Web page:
Derivative Complaints by Creditors Against Chapter 7 Trustees – They...


In a decision signed July 17, 2017 in the Our Alchemy, LLC bankruptcy (case 16-11596), Judge Gross of the Delaware Bankruptcy Court granted a trustee’s partial motion to dismiss a complaint, holding that a creditor cannot assert general claims against a Chapter 7 Trustee in his official capacity (essentially a derivative action meant to enrich the creditor body) . Judge Gross’s opinion is available here (the “Opinion”).  In the adversary proceeding in which this Opinion was issued, Nu Image, Inc (“NI”) sought to recover from the chapter 7 trustee, George L. Miller (the “Trustee”), alleging that he breached his fiduciary duty by “(i) failing to exploit the Agreements, (ii) delaying the request for permission to sell the estate’s interests and assets, (iii) letting the time to assume or reject the Agreements lapse, and (iv) establishing an utter indifference to the effect of his actions on the estate’s creditors, particularly Nu Image.”  Opinion at *6.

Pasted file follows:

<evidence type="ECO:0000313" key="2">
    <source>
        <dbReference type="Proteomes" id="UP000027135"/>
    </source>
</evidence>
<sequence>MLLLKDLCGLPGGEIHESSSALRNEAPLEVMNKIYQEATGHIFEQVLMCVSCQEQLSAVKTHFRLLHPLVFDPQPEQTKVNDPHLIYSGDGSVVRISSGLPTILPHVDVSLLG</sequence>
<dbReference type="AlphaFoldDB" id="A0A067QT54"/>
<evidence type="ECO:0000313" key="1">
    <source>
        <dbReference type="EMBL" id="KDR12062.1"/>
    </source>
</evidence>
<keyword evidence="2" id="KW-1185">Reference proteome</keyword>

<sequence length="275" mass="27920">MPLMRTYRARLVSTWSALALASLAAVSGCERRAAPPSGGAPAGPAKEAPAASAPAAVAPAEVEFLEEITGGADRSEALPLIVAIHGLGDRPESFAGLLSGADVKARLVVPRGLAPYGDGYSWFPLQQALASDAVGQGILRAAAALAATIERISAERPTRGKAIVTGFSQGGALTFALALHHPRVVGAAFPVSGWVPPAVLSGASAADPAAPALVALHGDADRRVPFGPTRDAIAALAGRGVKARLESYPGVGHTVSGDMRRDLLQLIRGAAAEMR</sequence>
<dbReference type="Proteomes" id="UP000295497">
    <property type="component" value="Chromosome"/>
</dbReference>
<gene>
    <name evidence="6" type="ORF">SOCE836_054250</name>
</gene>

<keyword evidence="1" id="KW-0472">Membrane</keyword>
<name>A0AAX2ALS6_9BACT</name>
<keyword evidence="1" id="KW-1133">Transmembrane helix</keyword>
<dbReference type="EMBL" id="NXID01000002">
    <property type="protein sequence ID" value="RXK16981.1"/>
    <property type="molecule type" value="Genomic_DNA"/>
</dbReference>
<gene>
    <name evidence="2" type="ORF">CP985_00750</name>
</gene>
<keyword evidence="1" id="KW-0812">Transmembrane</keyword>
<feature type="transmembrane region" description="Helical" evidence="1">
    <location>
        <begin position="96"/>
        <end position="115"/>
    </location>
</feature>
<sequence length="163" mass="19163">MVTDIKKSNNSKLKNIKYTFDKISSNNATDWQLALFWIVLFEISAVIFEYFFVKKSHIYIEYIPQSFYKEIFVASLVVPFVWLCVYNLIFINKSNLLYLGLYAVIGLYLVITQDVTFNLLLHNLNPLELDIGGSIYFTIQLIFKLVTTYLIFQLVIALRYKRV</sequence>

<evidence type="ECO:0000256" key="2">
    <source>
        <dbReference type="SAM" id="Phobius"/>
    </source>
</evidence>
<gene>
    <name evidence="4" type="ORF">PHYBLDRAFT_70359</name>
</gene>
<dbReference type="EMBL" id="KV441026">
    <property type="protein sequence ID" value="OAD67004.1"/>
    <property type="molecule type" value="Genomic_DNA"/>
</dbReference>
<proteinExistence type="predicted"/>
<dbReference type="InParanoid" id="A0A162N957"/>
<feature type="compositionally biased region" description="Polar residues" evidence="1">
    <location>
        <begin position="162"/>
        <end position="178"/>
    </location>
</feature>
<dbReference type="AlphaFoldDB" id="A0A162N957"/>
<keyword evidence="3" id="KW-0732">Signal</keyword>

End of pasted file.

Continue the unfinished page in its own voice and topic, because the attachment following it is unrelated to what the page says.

The Debtor’s business model involved distributing, or “exploiting”, movies for filmmakers.  The Debtor entered into agreements to distribute 163 films owned by NI.  Opinion at *2.  In its agreement with NI, as with other film owners, the Debtor contracted to share the profits of film distribution.  The first claim of the Complaint  asserts that the Trustee failed to take action for the benefit of all the Debtor’s creditors. Opinion at *9

Unfortunately for NI, suing a trustee in its professional capacity is, by definition, a general claim that would be paid out of the estate’s corpus.  “In the Third Circuit individual creditors may not assert general claims because they belong to all creditors.”    Opinion at *7 (quoting PHP Liquidating, LLC v. Robbins (In re PHP Healthcare Corp.), 128 Fed. Appx. 839, 844-45 (3d Cir. 2005)).  Further, in the Third Circuit, a creditor does not have standing to assert claims for damages alleged to have been caused to the creditor body at large without prior permission of the bankruptcy court.  Opinion at *9.  In the instant case, NI had not requested court approval to assert a claim against the Trustee for breach of his duty, and accordingly had no standing to assert the first cause of action contained in its complaint.

With no further ado, the Court granted the motion to dismiss the fiduciary duties claim of the complaint.  Judge Gross then extended the Trustee’s deadline to respond to the other counts in the complaint and to assert any compulsory counterclaims.

John Bird practices with the law firm Fox Rothschild LLP in Wilmington, Delaware. You can reach John at 302-622-4263, or [email protected].